Recently at work I’ve been interviewing a lot of people — some for my team, and some for a colleague’s team. I have a list of questions prepared; some are super-boring (“tell me about a time you had a conflict with a co-worker”) and have to be asked because otherwise HR will be grumpy.
But others are more fun — and more insightful. Here are six of the best questions that I ask in every interview:
6. How familiar are you with using internal support ticketing systems? — I’ve written about these in the past. I ask this question first to see what types of systems candidates have used, and also to get an additional insight on how they feel about process. There are a few major systems out there, and I know the names of most of them, so I know if someone is telling the truth. I’ll usually follow up with a question about ticket processes: how people at their current job handle ticketing. Especially their customers.
Best answer so far: There’s no “best” answer to this question, but I always like it when someone says they’ve used JIRA, because in my (unpaid) opinion, it is the best one out there. I know a lot of companies like to use Salesforce, but for my money it’s way too complex and doesn’t work well for development projects.
5. How do you prioritize when you have multiple projects with similar or overlapping deadlines? — Full disclosure: my boss actually wrote this question and put it on our master list. But it’s a great question because it’s not a sometimes thing in the business world. It’s always. No matter what job you’re in, you’ve dealt with this; no one gets to work on only one thing to the exclusion of everything else. Deadlines shift all the time, sometimes giving candidates more time, but often giving them less. I ask this question because I want to see how a potential colleague is going to handle the giant stack of requests my team deals with every day, and what his or her prioritization system is like.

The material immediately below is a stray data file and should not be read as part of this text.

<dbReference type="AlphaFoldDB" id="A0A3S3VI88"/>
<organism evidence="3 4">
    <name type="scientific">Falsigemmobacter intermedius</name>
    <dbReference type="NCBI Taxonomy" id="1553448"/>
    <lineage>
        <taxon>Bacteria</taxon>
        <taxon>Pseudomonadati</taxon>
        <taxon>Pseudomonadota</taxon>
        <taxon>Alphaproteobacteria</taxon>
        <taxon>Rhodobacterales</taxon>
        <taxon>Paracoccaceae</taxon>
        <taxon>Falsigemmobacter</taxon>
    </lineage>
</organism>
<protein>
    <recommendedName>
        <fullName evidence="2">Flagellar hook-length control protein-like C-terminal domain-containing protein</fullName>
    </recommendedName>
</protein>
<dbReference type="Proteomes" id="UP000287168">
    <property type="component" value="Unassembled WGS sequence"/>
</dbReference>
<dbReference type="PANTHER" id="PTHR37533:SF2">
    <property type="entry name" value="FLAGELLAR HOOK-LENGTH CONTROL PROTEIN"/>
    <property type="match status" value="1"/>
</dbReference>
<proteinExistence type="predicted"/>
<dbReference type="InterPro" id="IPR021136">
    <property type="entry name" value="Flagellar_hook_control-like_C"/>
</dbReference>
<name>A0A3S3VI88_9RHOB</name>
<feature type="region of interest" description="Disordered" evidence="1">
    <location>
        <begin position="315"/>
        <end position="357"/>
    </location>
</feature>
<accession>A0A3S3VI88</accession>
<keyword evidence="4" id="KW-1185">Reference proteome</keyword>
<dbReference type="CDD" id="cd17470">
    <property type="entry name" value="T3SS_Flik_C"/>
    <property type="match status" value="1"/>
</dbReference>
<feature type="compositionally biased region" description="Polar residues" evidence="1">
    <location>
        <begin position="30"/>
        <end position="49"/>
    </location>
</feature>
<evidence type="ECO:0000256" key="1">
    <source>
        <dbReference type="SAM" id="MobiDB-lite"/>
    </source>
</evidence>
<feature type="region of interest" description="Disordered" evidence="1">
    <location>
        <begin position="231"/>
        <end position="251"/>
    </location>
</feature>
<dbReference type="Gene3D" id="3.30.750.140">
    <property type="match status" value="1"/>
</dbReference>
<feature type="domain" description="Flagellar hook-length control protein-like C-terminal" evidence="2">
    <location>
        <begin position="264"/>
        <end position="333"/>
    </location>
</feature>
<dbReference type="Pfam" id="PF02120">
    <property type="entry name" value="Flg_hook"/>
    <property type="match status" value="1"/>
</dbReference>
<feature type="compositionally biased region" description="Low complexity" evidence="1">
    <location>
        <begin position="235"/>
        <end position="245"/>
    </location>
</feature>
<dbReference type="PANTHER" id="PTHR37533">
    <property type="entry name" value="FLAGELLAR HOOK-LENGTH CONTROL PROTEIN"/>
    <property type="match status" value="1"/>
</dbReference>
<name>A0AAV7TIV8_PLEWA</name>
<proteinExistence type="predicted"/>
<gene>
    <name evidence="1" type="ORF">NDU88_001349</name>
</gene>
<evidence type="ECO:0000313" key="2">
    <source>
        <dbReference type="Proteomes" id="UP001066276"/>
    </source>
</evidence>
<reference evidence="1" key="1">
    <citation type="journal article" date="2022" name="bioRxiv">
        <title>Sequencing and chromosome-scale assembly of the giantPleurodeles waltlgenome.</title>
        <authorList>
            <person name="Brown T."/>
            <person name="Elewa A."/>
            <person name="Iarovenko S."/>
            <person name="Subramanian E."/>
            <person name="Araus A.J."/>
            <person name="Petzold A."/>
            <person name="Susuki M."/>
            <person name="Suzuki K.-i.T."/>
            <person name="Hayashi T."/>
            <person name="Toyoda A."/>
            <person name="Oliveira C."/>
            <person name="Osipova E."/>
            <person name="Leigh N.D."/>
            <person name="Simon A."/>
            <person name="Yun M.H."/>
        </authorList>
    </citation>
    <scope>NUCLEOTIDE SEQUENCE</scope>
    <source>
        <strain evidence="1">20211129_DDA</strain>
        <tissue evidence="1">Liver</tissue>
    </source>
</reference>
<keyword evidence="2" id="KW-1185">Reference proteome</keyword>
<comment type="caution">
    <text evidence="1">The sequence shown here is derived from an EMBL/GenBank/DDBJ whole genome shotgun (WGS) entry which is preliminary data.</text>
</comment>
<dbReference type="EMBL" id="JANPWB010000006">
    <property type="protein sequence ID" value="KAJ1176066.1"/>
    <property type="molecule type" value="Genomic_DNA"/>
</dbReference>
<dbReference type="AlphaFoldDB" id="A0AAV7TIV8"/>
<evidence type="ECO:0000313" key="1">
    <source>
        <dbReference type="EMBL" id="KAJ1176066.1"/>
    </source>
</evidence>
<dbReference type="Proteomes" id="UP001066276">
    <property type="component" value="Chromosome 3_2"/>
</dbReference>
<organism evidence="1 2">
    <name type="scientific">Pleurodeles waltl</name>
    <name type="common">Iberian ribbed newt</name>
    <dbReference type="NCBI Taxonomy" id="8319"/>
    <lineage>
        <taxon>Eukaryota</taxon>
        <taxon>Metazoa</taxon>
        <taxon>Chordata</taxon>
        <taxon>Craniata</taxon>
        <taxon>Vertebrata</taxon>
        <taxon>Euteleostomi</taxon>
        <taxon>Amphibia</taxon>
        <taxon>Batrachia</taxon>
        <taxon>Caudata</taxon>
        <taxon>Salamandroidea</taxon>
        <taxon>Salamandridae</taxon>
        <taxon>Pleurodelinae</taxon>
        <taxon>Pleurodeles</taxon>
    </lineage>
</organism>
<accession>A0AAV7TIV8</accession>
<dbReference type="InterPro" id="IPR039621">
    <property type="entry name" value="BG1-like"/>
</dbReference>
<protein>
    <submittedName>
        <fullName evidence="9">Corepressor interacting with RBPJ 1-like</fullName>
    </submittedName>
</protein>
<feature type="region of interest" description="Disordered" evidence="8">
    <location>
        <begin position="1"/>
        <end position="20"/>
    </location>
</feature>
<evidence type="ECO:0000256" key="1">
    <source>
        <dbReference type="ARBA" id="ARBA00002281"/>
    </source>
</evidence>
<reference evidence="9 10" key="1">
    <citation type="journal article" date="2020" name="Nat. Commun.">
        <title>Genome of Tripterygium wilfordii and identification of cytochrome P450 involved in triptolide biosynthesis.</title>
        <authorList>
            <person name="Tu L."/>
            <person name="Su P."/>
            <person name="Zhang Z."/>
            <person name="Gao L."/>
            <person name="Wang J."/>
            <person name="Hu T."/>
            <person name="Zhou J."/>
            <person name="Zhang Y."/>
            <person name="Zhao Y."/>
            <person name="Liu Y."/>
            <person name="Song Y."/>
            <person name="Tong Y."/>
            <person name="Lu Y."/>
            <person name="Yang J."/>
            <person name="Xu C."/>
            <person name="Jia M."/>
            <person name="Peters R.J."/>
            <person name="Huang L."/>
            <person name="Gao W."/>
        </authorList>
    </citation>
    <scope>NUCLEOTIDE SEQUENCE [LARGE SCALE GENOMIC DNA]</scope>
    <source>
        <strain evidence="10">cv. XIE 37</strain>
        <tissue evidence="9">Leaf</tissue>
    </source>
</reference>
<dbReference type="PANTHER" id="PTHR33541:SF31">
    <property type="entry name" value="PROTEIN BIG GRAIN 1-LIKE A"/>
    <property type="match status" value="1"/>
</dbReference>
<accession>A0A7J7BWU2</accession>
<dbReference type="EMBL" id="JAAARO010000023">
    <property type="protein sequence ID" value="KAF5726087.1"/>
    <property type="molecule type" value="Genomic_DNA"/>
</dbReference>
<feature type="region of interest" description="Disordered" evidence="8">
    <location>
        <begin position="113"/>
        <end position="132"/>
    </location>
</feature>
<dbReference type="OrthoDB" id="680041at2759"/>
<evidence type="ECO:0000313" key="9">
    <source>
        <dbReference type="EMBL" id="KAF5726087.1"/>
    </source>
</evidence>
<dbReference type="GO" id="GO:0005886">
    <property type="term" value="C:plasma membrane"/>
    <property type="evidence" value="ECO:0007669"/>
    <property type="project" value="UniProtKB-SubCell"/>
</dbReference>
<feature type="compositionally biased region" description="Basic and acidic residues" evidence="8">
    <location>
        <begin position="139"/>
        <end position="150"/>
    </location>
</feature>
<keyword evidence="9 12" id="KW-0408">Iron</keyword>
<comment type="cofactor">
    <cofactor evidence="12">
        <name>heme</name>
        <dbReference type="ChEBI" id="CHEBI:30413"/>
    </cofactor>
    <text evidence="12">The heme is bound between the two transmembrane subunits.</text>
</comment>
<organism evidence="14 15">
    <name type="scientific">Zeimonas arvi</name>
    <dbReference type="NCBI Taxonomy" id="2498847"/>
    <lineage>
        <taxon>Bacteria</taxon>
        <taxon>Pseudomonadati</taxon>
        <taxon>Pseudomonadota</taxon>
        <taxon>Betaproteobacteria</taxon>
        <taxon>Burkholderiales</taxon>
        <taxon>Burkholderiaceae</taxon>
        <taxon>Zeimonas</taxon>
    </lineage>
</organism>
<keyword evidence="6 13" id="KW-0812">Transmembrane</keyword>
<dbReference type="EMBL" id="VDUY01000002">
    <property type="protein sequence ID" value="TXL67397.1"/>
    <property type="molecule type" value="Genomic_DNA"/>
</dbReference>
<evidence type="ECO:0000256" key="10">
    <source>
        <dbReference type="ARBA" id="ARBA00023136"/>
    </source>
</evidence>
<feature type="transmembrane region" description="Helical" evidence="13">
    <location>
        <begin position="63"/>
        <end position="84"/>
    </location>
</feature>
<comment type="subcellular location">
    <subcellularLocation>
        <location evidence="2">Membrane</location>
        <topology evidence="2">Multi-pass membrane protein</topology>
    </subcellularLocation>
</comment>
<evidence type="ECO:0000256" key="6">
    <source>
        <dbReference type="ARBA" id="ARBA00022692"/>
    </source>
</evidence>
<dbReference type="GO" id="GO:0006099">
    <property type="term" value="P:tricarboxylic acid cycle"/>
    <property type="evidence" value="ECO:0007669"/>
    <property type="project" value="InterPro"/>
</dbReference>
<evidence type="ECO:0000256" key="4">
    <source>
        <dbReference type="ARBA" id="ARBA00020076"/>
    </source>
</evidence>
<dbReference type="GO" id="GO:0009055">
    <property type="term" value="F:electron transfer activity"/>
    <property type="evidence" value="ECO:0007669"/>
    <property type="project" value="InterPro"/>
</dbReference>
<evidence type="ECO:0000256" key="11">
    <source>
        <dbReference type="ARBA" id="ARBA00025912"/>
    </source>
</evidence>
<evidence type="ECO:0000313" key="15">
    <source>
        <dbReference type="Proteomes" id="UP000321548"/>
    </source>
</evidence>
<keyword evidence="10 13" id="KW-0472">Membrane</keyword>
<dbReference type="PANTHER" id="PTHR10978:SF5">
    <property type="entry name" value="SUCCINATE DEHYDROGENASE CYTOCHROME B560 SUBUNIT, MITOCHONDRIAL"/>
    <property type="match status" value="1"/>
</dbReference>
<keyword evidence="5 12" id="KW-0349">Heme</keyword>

Best answer so far: I like when people don’t say “I talk to my manager first”, because often that’s not possible. My boss is in meetings pretty much every hour of every day, and I have to be a self-prioritizer. Unfortunately because of my current role people think I want to hear “I talk to my manager first”. I promise I don’t. What do I like to hear? A clear path of how you plan to prioritize. Whether it’s by spend, effort level, date, or deliverables is immaterial. I want you to have a plan that makes sense. For what it’s worth, I personally go by date, and then level of effort — I prefer to knock the easy things out first unless there’s a difficult thing due soon.
4. What’s one thing about our industry that you would change if you could? — It doesn’t matter if you’re a grocery bagger, barista, accountant, software developer, or CEO; there’s always going to be something in your industry that you think is being done wrong by everyone. Candidates shouldn’t have to think very hard about an answer to this; if they’re applying for a job on my team, they should have an answer ready, even if they haven’t done a job quite like this before. When I am the interviewee, I always have a bunch of answers like this prepared in my head… although, to be fair, I’ve been in my field for ten years now, so I don’t have to think too hard about it.
Best answer so far: I work in digital advertising, and the kinds of answers I like to hear are focused on process*. Talk to me about how there are too many disparate systems, or how companies are too slow to change to meet market needs. If you have to, you can talk about a specific type of ad that doesn’t work for you. Just have an answer that you’ve given a good bit of thought to and can talk about for at least thirty seconds.
3. When you’re at an all-hands meeting, where do you sit? — Now we’ve moved into the personality questions. You can google weird interview questions and get lists to pick from, but I ask questions that interest me. This one I ask because I don’t like large groups and I don’t like large-group meetings. I personally tend to sit on the aisle, with no one to my right. This question tells me more about the candidates than I think they realize; the “right” answer of course is to sit in front and be attentive, but let’s be realistic here: I can tell when you’re making stuff up. I do usually ask why, and that gets me more thought than the quick answer of “the front” or “the back”. Because most people haven’t prepared for a question like this, there’s often a brief pause and then full honesty, and that’s what I want.